Urquhart Castle is a lovely spot to stop and take in Loch Ness. The castle itself is interesting and if you have time you could easily spend a couple of hours here. Ours was a flying visit as we raced on towards the Cairngorms and a 2 night Airbnb ( join via our link to receive special credits) breather in Kingussie.
Cairngorms – Kingussie
A comfortable Airbnb 2 night stay to catch our breath and visit our #2 most important attraction of the trip, The Highland Wildlife Park. Kingussie was a random pick, a place near the park with an Airbnb that looked good and was relatively cheap, but we really enjoyed our stay in Kingussie. We enjoyed a great restaurant meal and a traditional Britich Chinese takeaway and our Airbnb family were great to hang out with, so a big thumbs up for Kingussie. Join Airbnb here to earn credits when you book.
Highland Wildlife Park
The Highland Wildlife Park is really, really good. We wanted to see Hamish the baby polar bear, of course. We saw him, splashing with his mum. Visitors are kept at a very respectable distance so as not to disturb the pair. We also saw his dad being fed, from maybe 2 m away. Polar bears are BIG animals and the enclosure at the park fully reflects this. The talk at feeding time emphasised what we, the visitors, could do to help reduce our impact on his habitat by cutting use of plastics and non renewable energy.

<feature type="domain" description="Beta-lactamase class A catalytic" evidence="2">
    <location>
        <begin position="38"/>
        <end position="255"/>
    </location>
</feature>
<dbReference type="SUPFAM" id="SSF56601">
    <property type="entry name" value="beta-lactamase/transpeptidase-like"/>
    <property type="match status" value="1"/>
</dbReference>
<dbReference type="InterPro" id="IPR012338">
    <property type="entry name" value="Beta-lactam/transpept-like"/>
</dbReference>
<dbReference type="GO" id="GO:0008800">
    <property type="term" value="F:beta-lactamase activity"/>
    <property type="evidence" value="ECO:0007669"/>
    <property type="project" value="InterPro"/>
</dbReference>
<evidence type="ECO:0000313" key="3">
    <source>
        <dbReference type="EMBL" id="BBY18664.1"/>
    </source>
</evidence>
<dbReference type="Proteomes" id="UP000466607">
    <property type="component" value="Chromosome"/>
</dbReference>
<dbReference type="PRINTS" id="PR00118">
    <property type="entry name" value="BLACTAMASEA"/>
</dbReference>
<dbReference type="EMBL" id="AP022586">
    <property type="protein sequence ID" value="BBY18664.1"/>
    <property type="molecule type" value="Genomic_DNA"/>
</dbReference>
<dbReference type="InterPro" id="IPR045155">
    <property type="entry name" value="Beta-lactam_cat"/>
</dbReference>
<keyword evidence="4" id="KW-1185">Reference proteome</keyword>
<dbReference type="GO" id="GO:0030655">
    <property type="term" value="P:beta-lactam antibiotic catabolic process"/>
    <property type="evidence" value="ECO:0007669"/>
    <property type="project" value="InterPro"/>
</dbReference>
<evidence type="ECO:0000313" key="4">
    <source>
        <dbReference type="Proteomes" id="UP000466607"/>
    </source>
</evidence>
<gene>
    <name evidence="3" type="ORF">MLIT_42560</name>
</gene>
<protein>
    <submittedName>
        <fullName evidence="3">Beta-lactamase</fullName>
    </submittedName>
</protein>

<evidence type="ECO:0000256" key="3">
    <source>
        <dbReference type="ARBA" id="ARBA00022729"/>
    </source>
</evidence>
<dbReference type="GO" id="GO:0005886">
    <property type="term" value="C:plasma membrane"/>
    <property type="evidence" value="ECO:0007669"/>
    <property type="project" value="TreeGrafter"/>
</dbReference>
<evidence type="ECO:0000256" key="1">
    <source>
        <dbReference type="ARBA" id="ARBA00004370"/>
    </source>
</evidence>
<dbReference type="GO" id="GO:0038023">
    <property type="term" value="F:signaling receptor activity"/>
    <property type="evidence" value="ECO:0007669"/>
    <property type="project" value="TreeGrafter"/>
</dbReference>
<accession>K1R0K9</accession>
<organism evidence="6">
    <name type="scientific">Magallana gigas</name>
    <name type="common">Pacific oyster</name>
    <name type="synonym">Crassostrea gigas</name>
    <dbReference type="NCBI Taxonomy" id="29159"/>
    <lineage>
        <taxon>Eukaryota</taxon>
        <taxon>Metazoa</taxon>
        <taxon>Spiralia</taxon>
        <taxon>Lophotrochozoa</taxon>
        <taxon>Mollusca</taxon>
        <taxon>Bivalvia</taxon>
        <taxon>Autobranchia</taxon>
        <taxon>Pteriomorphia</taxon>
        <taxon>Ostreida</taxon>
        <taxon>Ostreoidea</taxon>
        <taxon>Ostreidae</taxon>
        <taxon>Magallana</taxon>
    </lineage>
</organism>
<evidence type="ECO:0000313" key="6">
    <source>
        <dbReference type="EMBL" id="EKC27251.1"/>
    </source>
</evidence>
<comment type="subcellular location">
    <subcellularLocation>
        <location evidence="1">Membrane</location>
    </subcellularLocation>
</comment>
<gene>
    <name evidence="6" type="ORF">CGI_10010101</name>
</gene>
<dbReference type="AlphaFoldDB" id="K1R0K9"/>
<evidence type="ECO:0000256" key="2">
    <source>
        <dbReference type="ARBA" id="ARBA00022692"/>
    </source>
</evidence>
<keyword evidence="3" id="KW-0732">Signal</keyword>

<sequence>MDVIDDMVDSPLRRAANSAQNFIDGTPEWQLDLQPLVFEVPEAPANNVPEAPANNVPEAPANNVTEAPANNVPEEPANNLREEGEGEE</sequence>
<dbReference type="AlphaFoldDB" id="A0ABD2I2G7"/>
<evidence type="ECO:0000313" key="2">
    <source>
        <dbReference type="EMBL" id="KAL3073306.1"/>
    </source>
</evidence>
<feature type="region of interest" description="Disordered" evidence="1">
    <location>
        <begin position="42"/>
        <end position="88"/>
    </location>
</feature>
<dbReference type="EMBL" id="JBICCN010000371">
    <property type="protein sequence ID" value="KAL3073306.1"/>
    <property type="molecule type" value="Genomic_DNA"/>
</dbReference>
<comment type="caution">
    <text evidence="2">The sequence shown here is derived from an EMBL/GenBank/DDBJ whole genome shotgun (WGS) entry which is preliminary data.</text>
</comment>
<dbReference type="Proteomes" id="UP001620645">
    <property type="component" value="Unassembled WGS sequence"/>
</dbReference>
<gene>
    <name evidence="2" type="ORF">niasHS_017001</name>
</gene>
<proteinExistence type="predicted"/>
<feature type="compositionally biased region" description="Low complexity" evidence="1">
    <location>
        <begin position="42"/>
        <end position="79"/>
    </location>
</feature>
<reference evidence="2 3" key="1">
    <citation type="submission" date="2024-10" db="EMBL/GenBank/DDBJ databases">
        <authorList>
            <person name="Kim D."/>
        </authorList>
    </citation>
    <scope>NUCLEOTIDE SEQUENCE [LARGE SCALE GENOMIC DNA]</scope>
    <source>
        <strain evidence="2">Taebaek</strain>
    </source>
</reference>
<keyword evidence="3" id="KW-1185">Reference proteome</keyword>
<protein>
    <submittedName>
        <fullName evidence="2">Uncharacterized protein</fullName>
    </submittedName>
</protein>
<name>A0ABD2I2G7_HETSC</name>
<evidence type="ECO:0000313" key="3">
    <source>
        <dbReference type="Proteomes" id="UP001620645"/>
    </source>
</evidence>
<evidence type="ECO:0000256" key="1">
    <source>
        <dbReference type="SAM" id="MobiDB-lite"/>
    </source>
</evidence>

What we really enjoyed at this park was the local and European wildlife, a pack of wolves, wild cats with kittens and wild red squirrels were great to see. I learned a lot from the information packed notice boards, volunteers and keepers. We live in Romania and share our space with wolves, bears and lynx. I have a degree in zoology, but I learned some really unexpected things about European and Scottish wildlife.
I also, for the first time in my life, saw a snow leopard. A creature so elusive and so beautiful and housed well at the park. The kids loved the wolverine bouncing around his enclosure.
Some creatures at the park aren’t even on display to the public. Amur leopards, for instance, have total privacy in their enclosure as the intention is to breed them for return to the wild.
Another fail at Rosslyn unfortunately. We arrived about 15 minutes before closing time in torrential rain but they wouldn’t let us in. The staff were leaving as we arrived. This was one place I really wanted to see so it was pretty disappointing. There is an admission charge.